Two years ago today, I took these pictures in the East Room of the White House, watching President Obama sign the Patient Protection and Affordable Care Act of 2010, health reform.
I was in the nosebleed section – crammed way in the back, separated from the serious players by a velvet rope.
I was just happy to be there. On the way over, my taxi had gone out of service after hitting a road obstacle. I nearly missed the whole thing.
As I noted that day, this was a highlight of my life. I was also exhausted. I had been working on health reform for 2½ years. I had made hundreds of phone calls, knocked on hundreds of doors, written backstage memos and e-mail appeals, penned a few hundred columns and blog posts. I had organized several petitions of academic and medical experts supporting health reform. I had spent the 2008 campaign on the campaign trail. I then helped to cover health policy for the New Republic’s web site.
I hold an endowed professorship at the University of Chicago. I’ve published dozens of academic papers, won seven-figure research grants, been appointed to three expert panels of the National Academy of Sciences. I was only a bit player in health reform, way in the back of the room when the real work was done. I still consider that work the most significant I have ever done.
This work was also gut-wrenching. I met so many people in medical or financial trouble, a family going medically bankrupt as a loved-one waited for a liver transplant, people with multiple sclerosis who couldn’t afford their medicine, young people who couldn’t afford insurance coverage, people with substance abuse or mental health problems and other chronic illnesses who needed help. During the 2008 campaign, many of us had reached out to people in great difficulty and asked for their votes. Would we actually help them? No one really knew. After all, health reform had failed many times before.
Passing health reform was a brutal political fight. It’s been a tough fight since, as well. The final bill certainly wasn’t perfect. The main pillars of expanded coverage won’t be fully implemented until 2014. Implementation has been a challenge – particularly in the face of implacable Republican opposition in Congress and across the country. Some glitches have emerged. Given the health system’s complexity, there will be more. We’ve got a legal fight headed to the Supreme Court.
I’m still awed by what was accomplished. PPACA will bring health coverage to 30 million people who would otherwise go uninsured. It will provide almost $200 billion per year to help low- and moderate-income Americans who could not otherwise afford health coverage.
In his speech in the East Room, President Obama called health reform “remarkable and improbable.” The new law has already expanded coverage to an estimated 2.5 million young adults age 19-25 through their parents’ employer-based plans. The new law already bars insurers from turning away children with preexisting conditions. It provides expanded coverage for free preventive services ranging from Pap smears and blood pressure checks to flu vaccines. Annual and lifetime caps on insurance benefits for people with chronic illnesses are being phased out. The new law has brought new transparency and accountability to health insurance, too, requiring insurers to spend the lion’s share of consumer premiums on actual care.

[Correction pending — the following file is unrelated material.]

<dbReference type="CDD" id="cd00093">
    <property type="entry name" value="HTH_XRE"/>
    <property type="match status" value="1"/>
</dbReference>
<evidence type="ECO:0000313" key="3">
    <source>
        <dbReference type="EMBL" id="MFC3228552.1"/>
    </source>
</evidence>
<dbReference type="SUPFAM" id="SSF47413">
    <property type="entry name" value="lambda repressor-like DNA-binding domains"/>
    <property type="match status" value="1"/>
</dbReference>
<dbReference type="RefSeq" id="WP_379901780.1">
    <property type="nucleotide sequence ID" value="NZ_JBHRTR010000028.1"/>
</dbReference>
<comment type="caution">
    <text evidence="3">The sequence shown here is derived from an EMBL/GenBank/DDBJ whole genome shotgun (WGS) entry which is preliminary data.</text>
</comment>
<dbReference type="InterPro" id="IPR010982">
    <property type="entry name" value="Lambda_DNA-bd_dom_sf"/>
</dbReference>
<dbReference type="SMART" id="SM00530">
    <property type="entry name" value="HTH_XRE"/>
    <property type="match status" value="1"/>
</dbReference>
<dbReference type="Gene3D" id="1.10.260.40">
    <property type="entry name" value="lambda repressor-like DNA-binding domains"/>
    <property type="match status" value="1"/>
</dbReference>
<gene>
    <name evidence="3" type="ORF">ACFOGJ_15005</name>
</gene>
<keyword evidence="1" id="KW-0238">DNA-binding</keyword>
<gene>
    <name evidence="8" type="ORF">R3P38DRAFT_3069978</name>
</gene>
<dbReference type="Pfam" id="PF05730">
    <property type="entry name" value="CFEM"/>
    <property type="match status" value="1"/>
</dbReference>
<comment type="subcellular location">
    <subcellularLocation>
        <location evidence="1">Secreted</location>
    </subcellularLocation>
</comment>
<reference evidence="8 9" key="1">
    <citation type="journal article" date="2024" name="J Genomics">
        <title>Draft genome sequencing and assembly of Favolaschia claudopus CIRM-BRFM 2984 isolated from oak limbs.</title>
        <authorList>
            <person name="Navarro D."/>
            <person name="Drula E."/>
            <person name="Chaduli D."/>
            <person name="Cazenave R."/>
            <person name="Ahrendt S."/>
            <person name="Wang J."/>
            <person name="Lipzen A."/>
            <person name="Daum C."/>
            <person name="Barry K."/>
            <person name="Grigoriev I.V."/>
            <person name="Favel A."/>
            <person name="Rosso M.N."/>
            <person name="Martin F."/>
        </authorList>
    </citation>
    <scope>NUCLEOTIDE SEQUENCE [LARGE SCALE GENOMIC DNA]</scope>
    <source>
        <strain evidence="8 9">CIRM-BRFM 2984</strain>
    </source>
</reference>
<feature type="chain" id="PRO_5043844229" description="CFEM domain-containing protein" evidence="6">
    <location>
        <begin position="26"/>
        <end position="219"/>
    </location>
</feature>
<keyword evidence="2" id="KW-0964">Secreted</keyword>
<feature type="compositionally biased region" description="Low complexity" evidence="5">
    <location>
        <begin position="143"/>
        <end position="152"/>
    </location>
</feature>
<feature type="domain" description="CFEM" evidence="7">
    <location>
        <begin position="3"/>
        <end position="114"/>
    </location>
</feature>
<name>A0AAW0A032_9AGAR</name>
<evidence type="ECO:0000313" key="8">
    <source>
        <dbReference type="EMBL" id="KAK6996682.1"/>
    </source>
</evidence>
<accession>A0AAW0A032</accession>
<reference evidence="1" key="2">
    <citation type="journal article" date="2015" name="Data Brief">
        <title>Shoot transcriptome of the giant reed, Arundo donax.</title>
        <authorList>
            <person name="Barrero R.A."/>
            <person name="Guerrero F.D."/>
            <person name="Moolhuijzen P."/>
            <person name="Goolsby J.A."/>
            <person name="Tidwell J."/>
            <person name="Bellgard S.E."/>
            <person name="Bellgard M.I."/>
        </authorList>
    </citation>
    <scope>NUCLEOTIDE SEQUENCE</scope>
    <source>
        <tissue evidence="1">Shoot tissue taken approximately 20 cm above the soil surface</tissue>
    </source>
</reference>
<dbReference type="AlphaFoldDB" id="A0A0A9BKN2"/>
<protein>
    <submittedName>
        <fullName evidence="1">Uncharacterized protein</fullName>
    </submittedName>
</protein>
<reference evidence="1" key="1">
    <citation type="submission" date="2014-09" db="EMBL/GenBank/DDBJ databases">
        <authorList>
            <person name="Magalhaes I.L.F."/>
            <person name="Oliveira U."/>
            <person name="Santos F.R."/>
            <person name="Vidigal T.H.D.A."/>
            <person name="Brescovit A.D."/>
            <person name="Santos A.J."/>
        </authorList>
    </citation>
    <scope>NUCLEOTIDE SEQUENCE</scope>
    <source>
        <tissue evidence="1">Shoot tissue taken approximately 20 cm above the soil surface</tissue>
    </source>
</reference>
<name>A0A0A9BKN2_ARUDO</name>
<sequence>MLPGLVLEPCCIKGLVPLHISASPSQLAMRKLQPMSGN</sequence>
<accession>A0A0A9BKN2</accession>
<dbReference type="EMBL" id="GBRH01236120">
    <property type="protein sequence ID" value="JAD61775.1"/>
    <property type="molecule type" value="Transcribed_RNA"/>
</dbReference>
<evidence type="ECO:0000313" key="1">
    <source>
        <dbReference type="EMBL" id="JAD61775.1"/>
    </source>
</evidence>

In a beautiful speech just before the bill’s passage, President Obama spoke to his Congressional supporters. He noted that:
…every once in a while a moment comes where you have a chance to vindicate all those best hopes that you had about yourself, about this country, where you have a chance to make good on those promises that you made in all those town meetings and all those constituency breakfasts and all that traveling through the district, all those people who you looked in the eye and you said, you know what, you’re right, the system is not working for you and I’m going to make it a little bit better….
Every single one of you has made that promise, not just to your constituents but to yourself. And this is the time to make true on that promise. We are not bound to win, but we are bound to be true.
Health reform was a promise kept. I am convinced that my great-grandchildren will someday be reading about that East Room ceremony in their history books. Americans of all backgrounds and ideologies will take pride in what was accomplished. I certainly do.
Harold Pollack is Helen Ross Professor of Social Service Administration, and Faculty Chair of the Center for Health Administration Studies at the University of Chicago. He has written about health policy for the Washington Post, New York Times, New Republic, The Huffington Post and many other publications. His essay, “Lessons from an Emergency Room Nightmare,” was selected for The Best American Medical Writing, 2009.